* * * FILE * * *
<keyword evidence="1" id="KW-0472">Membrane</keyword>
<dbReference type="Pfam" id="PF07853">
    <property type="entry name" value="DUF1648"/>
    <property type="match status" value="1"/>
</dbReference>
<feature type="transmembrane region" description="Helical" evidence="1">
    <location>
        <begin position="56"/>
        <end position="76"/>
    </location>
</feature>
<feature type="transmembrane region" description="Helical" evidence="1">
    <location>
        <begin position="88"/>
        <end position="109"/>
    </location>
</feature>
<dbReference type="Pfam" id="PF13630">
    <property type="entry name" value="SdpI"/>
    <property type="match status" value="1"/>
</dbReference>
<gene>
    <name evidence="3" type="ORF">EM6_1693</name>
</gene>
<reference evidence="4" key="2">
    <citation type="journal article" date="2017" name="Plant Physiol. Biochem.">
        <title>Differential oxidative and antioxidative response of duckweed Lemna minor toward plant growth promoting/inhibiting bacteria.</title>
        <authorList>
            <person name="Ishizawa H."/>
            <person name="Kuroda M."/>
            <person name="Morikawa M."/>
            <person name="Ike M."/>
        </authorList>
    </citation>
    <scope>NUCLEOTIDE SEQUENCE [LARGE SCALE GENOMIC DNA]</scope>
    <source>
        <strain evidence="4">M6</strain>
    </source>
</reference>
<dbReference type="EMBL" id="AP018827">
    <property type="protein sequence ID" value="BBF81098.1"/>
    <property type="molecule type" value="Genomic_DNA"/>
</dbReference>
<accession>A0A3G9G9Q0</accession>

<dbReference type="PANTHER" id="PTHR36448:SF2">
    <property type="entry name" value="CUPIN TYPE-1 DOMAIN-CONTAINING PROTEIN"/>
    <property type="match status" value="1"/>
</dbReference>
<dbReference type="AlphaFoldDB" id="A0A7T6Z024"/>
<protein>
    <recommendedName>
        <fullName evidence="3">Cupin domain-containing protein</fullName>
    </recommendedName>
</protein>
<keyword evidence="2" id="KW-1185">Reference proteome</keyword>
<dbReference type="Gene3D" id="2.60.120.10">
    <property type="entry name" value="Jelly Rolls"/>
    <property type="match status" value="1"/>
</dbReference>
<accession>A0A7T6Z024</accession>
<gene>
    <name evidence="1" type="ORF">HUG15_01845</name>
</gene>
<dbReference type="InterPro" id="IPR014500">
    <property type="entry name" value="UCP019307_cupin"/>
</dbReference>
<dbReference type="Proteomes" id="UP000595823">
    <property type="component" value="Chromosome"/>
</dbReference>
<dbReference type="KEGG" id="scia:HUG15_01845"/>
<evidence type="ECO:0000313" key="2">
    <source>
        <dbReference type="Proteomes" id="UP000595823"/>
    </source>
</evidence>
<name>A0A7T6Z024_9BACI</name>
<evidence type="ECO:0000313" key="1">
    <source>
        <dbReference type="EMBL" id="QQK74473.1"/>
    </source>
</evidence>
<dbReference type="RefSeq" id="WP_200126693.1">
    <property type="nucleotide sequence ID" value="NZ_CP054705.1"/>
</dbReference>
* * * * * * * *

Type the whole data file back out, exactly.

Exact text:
<keyword evidence="1" id="KW-0472">Membrane</keyword>
<dbReference type="Pfam" id="PF07853">
    <property type="entry name" value="DUF1648"/>
    <property type="match status" value="1"/>
</dbReference>
<feature type="transmembrane region" description="Helical" evidence="1">
    <location>
        <begin position="56"/>
        <end position="76"/>
    </location>
</feature>
<feature type="transmembrane region" description="Helical" evidence="1">
    <location>
        <begin position="88"/>
        <end position="109"/>
    </location>
</feature>
<dbReference type="Pfam" id="PF13630">
    <property type="entry name" value="SdpI"/>
    <property type="match status" value="1"/>
</dbReference>
<gene>
    <name evidence="3" type="ORF">EM6_1693</name>
</gene>
<reference evidence="4" key="2">
    <citation type="journal article" date="2017" name="Plant Physiol. Biochem.">
        <title>Differential oxidative and antioxidative response of duckweed Lemna minor toward plant growth promoting/inhibiting bacteria.</title>
        <authorList>
            <person name="Ishizawa H."/>
            <person name="Kuroda M."/>
            <person name="Morikawa M."/>
            <person name="Ike M."/>
        </authorList>
    </citation>
    <scope>NUCLEOTIDE SEQUENCE [LARGE SCALE GENOMIC DNA]</scope>
    <source>
        <strain evidence="4">M6</strain>
    </source>
</reference>
<dbReference type="EMBL" id="AP018827">
    <property type="protein sequence ID" value="BBF81098.1"/>
    <property type="molecule type" value="Genomic_DNA"/>
</dbReference>
<accession>A0A3G9G9Q0</accession>

<dbReference type="PANTHER" id="PTHR36448:SF2">
    <property type="entry name" value="CUPIN TYPE-1 DOMAIN-CONTAINING PROTEIN"/>
    <property type="match status" value="1"/>
</dbReference>
<dbReference type="AlphaFoldDB" id="A0A7T6Z024"/>
<protein>
    <recommendedName>
        <fullName evidence="3">Cupin domain-containing protein</fullName>
    </recommendedName>
</protein>
<keyword evidence="2" id="KW-1185">Reference proteome</keyword>
<dbReference type="Gene3D" id="2.60.120.10">
    <property type="entry name" value="Jelly Rolls"/>
    <property type="match status" value="1"/>
</dbReference>
<accession>A0A7T6Z024</accession>
<gene>
    <name evidence="1" type="ORF">HUG15_01845</name>
</gene>
<dbReference type="InterPro" id="IPR014500">
    <property type="entry name" value="UCP019307_cupin"/>
</dbReference>
<dbReference type="Proteomes" id="UP000595823">
    <property type="component" value="Chromosome"/>
</dbReference>
<dbReference type="KEGG" id="scia:HUG15_01845"/>
<evidence type="ECO:0000313" key="2">
    <source>
        <dbReference type="Proteomes" id="UP000595823"/>
    </source>
</evidence>
<name>A0A7T6Z024_9BACI</name>
<evidence type="ECO:0000313" key="1">
    <source>
        <dbReference type="EMBL" id="QQK74473.1"/>
    </source>
</evidence>
<dbReference type="RefSeq" id="WP_200126693.1">
    <property type="nucleotide sequence ID" value="NZ_CP054705.1"/>
</dbReference>